Facebook cites right to silence, tells SC it cannot be forced to appear before any legislative panel

5 months ago 36
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NEW DELHI: Facebook on Wednesday told the

Supreme Court

that it is agreeable and complying with all Indian laws but it cannot be compelled to subject itself to the

jurisdiction

of

Parliament

and assembly to appear before their panels probing misuse of

social media

and its right to silence cannot be taken away.
Senior Advocate Harish Salve, appearing for Facebook, told a bench of Justices

Sanjay Kishan Kaul

, Dinesh Maheshwari and Hrishikesh Roy that the company and its

representatives

cannot be forced to appear before the legislative panel to give opinion, and the summons issued by

Delhi assembly

committee reeks of "constitutional arrogance".
As the bench questioned the social media platform about its "hesitancy" to comply with summons of the committee of Delhi assembly which is looking into last year's communal riots in the capital, when its representative had earlier appeared before Parliament’s standing committee on information technology, Salve submitted that it was for the company to decide whether to appear before any committee. He said Facebook representatives appeared before the parliamentary committee voluntarily.
"I went there for commercial compulsion. It is my choice where to appear. But I cannot be compelled. I have the right not to participate. It is my constitutional right to speech and silence," Salve replied.
He further elaborated that the company did not wish to be a party to political feud over the riots as it merely provides a platform for debate without participating. "There is divide on what happened and who is responsible for Delhi violence. What is going on is a political battle and I do not want to be part of it," Salve said.
The bench, however, observed that Facebook could not run away from the responsibility on what is happening on its platform. "You provide a platform where debate takes place. Can you then say that my hands are off? It is something which is troubling my mind," Justice Kaul said.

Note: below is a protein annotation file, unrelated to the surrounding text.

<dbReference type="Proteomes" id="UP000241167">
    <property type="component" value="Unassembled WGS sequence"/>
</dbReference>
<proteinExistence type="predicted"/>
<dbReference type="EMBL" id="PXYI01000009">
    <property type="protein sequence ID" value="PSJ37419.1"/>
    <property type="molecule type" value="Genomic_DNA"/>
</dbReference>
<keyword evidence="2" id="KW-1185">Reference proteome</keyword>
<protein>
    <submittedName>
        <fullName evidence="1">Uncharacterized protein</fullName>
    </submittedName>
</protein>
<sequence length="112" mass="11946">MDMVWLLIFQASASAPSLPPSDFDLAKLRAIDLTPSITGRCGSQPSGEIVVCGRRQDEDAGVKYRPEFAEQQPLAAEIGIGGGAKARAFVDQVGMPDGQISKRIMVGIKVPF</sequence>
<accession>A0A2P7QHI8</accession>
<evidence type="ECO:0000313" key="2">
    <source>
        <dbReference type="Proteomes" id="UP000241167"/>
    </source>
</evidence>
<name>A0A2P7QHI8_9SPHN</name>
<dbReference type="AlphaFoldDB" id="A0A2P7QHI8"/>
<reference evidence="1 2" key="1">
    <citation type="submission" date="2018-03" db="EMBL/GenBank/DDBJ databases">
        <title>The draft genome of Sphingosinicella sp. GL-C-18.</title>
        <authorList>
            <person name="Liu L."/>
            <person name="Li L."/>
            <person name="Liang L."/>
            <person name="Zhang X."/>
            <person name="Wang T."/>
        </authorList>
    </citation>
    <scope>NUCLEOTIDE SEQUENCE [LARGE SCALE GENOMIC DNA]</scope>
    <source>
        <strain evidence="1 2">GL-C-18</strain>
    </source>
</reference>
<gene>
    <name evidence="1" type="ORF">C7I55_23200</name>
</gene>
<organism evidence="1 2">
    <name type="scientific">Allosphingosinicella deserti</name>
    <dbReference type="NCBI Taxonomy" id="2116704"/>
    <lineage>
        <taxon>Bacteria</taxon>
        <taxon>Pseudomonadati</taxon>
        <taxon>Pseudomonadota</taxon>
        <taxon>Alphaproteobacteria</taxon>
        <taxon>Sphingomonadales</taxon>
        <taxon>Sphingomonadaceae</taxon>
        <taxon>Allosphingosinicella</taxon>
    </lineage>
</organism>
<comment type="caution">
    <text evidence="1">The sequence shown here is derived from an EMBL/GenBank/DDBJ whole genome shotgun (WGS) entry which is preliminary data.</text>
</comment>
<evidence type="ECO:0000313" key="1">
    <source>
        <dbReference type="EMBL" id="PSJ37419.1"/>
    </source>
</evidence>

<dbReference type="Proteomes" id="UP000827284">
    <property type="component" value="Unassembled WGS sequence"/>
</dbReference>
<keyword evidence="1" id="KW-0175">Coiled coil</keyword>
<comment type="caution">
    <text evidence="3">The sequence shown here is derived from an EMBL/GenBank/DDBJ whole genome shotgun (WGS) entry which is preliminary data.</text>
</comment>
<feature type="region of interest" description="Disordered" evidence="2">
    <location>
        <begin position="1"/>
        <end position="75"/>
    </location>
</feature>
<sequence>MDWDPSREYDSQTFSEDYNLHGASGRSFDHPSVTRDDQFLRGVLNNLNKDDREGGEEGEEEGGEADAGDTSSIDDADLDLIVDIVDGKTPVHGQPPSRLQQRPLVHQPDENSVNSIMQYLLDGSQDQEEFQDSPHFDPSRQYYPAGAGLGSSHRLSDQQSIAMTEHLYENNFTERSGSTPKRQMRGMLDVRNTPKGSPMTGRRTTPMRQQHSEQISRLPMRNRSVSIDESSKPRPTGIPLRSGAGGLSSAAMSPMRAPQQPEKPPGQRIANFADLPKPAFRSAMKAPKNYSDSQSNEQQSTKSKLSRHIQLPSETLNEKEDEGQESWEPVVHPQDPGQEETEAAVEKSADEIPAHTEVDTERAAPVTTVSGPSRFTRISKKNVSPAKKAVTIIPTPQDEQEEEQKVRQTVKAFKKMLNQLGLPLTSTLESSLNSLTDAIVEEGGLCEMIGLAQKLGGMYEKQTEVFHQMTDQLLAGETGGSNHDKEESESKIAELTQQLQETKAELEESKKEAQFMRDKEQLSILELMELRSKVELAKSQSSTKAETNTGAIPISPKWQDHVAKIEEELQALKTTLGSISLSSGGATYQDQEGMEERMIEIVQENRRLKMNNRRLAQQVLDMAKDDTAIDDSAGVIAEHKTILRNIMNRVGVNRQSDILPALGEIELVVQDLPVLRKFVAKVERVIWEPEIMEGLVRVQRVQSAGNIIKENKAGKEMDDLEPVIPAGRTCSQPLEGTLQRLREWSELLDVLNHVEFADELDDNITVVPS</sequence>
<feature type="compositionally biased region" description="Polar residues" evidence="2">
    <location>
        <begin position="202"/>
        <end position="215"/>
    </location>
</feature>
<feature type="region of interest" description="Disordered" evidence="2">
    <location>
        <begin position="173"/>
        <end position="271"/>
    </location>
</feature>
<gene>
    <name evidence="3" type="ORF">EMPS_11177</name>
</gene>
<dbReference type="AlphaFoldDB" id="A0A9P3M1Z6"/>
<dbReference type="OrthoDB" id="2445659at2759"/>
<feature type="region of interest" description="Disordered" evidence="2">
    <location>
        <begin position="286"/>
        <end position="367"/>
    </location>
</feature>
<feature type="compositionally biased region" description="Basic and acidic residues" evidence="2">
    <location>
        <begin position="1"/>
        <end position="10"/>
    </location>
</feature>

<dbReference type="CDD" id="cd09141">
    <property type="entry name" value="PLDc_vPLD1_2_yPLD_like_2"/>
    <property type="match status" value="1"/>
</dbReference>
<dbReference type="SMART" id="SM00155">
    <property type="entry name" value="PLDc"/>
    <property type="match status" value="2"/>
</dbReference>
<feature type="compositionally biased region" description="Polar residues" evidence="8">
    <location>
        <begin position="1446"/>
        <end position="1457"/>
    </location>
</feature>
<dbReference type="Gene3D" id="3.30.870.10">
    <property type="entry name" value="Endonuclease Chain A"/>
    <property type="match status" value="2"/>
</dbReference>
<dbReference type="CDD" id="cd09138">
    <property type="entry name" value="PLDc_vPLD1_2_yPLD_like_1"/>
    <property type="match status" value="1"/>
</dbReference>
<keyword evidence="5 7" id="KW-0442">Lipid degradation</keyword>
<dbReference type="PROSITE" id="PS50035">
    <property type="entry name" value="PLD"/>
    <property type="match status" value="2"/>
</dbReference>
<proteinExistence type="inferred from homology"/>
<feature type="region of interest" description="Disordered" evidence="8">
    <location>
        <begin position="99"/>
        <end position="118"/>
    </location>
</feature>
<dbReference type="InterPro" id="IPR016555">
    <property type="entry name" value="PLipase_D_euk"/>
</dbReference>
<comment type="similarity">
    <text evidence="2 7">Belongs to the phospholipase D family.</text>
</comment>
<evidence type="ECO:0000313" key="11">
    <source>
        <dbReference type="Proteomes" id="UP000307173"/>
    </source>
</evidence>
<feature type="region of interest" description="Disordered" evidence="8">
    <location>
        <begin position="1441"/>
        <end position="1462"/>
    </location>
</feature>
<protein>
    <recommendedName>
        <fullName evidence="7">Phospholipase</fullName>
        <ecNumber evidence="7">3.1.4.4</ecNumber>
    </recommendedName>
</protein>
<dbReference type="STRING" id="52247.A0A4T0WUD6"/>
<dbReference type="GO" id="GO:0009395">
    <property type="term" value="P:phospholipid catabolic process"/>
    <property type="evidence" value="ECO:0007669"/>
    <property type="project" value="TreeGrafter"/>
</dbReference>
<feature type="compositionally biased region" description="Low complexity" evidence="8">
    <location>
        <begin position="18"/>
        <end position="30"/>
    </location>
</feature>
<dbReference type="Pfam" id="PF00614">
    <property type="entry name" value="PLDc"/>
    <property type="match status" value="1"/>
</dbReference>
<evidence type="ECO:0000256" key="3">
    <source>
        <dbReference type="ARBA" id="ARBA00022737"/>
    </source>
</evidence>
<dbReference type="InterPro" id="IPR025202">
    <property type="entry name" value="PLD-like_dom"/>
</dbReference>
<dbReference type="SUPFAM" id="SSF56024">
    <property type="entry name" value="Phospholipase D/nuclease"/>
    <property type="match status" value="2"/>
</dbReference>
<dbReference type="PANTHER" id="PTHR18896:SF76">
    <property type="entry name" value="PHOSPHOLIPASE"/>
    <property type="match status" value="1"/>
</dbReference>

Solicitor General

Tushar Mehta

strongly opposed Salve’s contention and told the bench that the multinational company cannot take a stand that it could not subject itself to the jurisdiction of Parliament. He said the company had to appear even before competent jurisdiction of an assembly.. The SG, however, said the summons issued by Delhi assembly was wrong as law and order problem in Delhi comes within the Centre's jurisdiction.
"It is bound to appear. It also must respect the assembly if it has jurisdiction," Mehta said.
The bench thereafter reserved its order on Facebook's plea seeking quashing of the summons issued by Delhi assembly.
Earlier, Delhi Assembly had told SC that being an elected representative, it was its duty to examine measures to prevent online mass hate and consequent violence in its geographical area and the company cannot take the excuse that peace and harmony comes within the Centre's list of public order.
It had contended that the assembly "was giving value and stature" to Facebook by asking its official to appear before its panel but they were "insulting" themselves by refusing to appear and give inputs. The assembly said it was essential to understand how Facebook, which has lakhs of users in the NCT of Delhi, functions to explore ways to tackle hate speech and other similar challenges to social cohesion.
The assembly panel on peace and harmony is looking into complaints on the “role or complicity of Facebook officials in the Delhi riots" that happened in February last year.

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